Dean reminds the crowd he takes money only from supporters, like the people in this gym.
"The only people I'm going to owe when I'm elected are you," he says, noting that he's not beholden to insurance or drug companies.
He then reminds everyone that he was the only leading candidate against war in Iraq when Congress passed its resolution.
"I don't think we're going to beat a guy with $200 million in his campaign chest by not standing up for what we believe in," he declares. "[Bush] promises us a trip to Mars, which I think he should take."
Dean gets a huge laugh and ovation but continues without missing a beat. The speech builds, gradually raising passion in the audience. His timing is impeccable; his speaking fluid and convincing. Before long, Dean jokes about his "Iowa scream." After reciting another litany of Bush administration horrors he quietly says, "You know, sometimes when I think about George Bush, I could just scream."
A huge laugh, of course, morphs into a roar of applause before returning to laughter and a smile from Dean, who fares much better in front of an audience than during television interviews. Here, it becomes obvious that the Dean meltdown legend is part media invention, part convenient labeling of a politician who's otherwise difficult to peg. But in the end, New Hampshire's votes will peg him a runner-up who grabbed 26 percent of the vote, compared to Kerry's 39, despite huge turnout in the state next to his own. And those results make
Dean’s two biggest perceived weaknesses -- electability and temperament -- loom larger.
One of the things that sets this tiny New England state apart is how voters get closer to candidates. Monday afternoon, voters in the small town of Londonderry got some face time with Gen. Wesley Clark at a Greek restaurant.
Though a recent party convert, Clark's the answer to Democrats' prayers as a vocal critic of Bush's military adventurism in Iraq. A four-star Army general who served as commander in chief of the forces in Kosovo, he's from a poor Arkansas family, a contrast to Kerry and Dean's privileged East Coast upbringings. It also helps with playing the Southern card of high value in a campaign where the winner will need Rust Belt support.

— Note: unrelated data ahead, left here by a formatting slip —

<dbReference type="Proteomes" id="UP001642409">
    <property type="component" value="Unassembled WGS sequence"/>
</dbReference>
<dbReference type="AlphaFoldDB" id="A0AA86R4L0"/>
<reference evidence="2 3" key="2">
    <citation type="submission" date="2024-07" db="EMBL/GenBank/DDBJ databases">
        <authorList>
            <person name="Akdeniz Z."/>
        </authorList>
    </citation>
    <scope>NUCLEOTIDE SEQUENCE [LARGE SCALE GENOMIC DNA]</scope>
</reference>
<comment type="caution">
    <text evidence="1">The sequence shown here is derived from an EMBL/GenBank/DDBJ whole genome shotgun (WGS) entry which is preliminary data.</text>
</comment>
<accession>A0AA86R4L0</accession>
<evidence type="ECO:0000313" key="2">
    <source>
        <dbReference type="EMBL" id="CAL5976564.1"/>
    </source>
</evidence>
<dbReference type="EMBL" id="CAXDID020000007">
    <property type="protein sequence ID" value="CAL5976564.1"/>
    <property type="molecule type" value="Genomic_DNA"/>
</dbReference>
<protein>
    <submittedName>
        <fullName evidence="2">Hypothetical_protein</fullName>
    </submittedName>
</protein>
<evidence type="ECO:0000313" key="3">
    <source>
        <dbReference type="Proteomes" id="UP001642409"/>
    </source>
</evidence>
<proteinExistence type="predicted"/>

"He's a good man," says Costas Makris, a white-haired, 67-year-old retired stonemason who drove down from Manchester with friends Steve Stratos and Dimitrios Galanis.
"I like that he's not from a golden-spoon family, like the others," Galanis adds. "You can see that he cares about the middle class."
The restaurant is jammed with more press than patrons. Clark greets diners and gives a short stump talk. He shakes hands with the restaurant owner and his 6-year-old daughter and poses with the kitchen staff for a picture before reboarding his bus.
Today, Clark will stop in each of New Hampshire's nine counties. The tour will end in the northern hamlet of Dixville Notch, where polls open for the 36 registered voters at 12:01 a.m. on primary day. From there, the bus will make the three-hour trek back to Manchester by 6 a.m.
We cross a frozen river and pass a woodscape of trees, which I may have passed several times before. It's been only three days and I'm already losing track. A young female network TV reporter who spent New Year's Eve with Clark and his wife, Gert, says she doesn't even remember the last time she was home.
"Each day seems like a week," she says, "but I wouldn't want to not be here."
She says Clark is totally accessible to the press, Dean's opposite.
"It was even better a few weeks ago, when there were just a few of us, and we got sort of spoiled," she explains before arriving outside Manchester City Hall.
A small crowd of supporters, mostly Army vets, chants his name. When Clark gets off the bus, everybody wants to get closer to the candidate, who radiates enthusiasm with a 200-watt smile despite being hoarse from stumping. A speaker introduces Clark over a bullhorn with, "He'll get us out of the mess Bush got us in. He already did it in Kosovo."
There are cheers of "no more Bush" and "go, Wes, go!"
"We need to bring a higher standard of leadership to this country," Clark tells the crowd of maybe 200 people, including about 40 reporters. "We need leadership that will look out for the next generation -- not put it into debt with deficit spending."
Then, he promises that he can win in November, saying, "I'm not a professional politician. I've never run for public office before. But there hasn't been a Democrat elected president in a long time who wasn't from the South."
After a five-minute talk, Clark begins a fast-paced walk, surrounded by a whirling vortex of reporters, fans and staffers, who jostle for position. He stops to say hello and shake hands with almost everybody he passes. Some get a handshake, others get a short conversation.
"I'm worried about my brother. He's in the service in Iraq," a serious-looking man tells a sympathetic Clark.